Sober stories

When Bill Wilson and Dr. Bob Smith founded Alcoholics Anonymous in 1935, they created one of the landmark organizations of the modern era. Two new books, one a biography of Wilson, the other a personal theological reflection, offer penetrating insights into the problem of alcohol abuse and the spiritual nature of the AA recovery program.

In a compelling, well-researched and beautifully written—even poetic—biography of Wilson, novelist Susan Cheever tells the story of this intellectual dynamo. Born in a small Vermont town in the waning years of the 19th century, Wilson was a child of divorce. Abandoned first by his father, then by his mother, he was raised by his grandparents. His life was haunted by loss—not only of parents, but of a true love who died young, friends, home, numerous jobs—and sobriety.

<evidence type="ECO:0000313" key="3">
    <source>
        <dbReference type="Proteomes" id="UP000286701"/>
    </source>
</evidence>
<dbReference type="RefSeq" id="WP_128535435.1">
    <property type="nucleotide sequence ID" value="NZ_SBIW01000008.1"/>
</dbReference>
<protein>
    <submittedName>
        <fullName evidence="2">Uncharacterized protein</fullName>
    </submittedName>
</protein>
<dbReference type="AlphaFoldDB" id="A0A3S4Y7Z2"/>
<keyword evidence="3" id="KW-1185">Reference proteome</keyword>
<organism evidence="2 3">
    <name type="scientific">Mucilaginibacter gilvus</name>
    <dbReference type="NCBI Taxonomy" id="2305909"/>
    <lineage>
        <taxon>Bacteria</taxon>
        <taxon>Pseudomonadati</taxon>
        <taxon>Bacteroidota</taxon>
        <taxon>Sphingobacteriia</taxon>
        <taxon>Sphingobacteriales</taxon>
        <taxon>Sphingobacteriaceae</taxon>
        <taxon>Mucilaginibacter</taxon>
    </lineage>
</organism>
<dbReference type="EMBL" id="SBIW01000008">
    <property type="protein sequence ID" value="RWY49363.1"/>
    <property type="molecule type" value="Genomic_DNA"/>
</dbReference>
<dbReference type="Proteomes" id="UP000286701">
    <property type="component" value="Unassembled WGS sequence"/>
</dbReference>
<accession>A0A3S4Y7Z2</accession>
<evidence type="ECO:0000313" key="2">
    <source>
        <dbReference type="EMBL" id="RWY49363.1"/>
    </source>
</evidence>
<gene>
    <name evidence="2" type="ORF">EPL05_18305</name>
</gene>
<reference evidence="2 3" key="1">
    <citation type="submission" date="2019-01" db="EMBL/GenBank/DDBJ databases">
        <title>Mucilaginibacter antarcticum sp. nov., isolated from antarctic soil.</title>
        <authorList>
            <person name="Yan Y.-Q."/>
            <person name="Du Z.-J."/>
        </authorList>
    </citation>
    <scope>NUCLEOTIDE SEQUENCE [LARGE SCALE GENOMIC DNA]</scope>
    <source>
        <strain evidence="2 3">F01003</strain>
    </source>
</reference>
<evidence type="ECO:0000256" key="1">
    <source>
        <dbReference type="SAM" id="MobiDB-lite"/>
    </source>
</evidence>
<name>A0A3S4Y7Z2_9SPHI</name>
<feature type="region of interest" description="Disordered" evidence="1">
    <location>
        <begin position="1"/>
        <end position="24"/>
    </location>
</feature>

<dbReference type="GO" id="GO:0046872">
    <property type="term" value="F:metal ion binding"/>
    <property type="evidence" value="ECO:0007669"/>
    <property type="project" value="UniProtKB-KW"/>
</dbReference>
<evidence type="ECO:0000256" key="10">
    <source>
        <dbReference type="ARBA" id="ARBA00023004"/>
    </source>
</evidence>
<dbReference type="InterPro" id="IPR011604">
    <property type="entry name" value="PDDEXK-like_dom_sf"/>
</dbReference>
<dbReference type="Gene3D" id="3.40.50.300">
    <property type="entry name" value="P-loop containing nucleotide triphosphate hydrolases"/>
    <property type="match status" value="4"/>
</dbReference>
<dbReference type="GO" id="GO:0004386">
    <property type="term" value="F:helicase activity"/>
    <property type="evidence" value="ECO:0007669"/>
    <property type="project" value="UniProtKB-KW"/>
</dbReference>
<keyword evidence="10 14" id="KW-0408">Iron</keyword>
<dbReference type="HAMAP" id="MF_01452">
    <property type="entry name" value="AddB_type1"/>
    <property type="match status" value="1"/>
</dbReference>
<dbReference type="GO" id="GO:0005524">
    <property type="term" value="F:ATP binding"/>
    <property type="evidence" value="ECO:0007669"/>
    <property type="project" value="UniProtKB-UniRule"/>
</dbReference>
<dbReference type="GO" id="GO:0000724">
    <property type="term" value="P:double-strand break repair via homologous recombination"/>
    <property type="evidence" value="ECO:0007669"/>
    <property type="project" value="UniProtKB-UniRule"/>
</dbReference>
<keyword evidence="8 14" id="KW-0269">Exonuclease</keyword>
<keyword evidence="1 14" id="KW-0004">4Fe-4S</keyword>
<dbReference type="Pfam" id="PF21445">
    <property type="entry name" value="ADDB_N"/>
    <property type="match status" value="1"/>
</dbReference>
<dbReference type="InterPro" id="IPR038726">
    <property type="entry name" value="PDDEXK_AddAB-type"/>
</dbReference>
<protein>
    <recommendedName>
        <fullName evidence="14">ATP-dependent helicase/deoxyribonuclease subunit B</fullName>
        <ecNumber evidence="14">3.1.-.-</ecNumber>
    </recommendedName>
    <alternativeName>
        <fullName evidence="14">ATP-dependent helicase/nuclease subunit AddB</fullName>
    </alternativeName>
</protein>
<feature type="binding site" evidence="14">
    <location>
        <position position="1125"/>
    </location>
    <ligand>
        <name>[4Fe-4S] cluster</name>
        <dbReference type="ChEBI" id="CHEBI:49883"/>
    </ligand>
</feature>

This article is available to subscribers only. Please subscribe for full access—subscriptions begin at $2.95. Already have an online account? Log in now. Already a print subscriber? Create an online account for no additional cost.

This article is available to subscribers only.

To post a comment, log inregister, or use the Facebook comment box.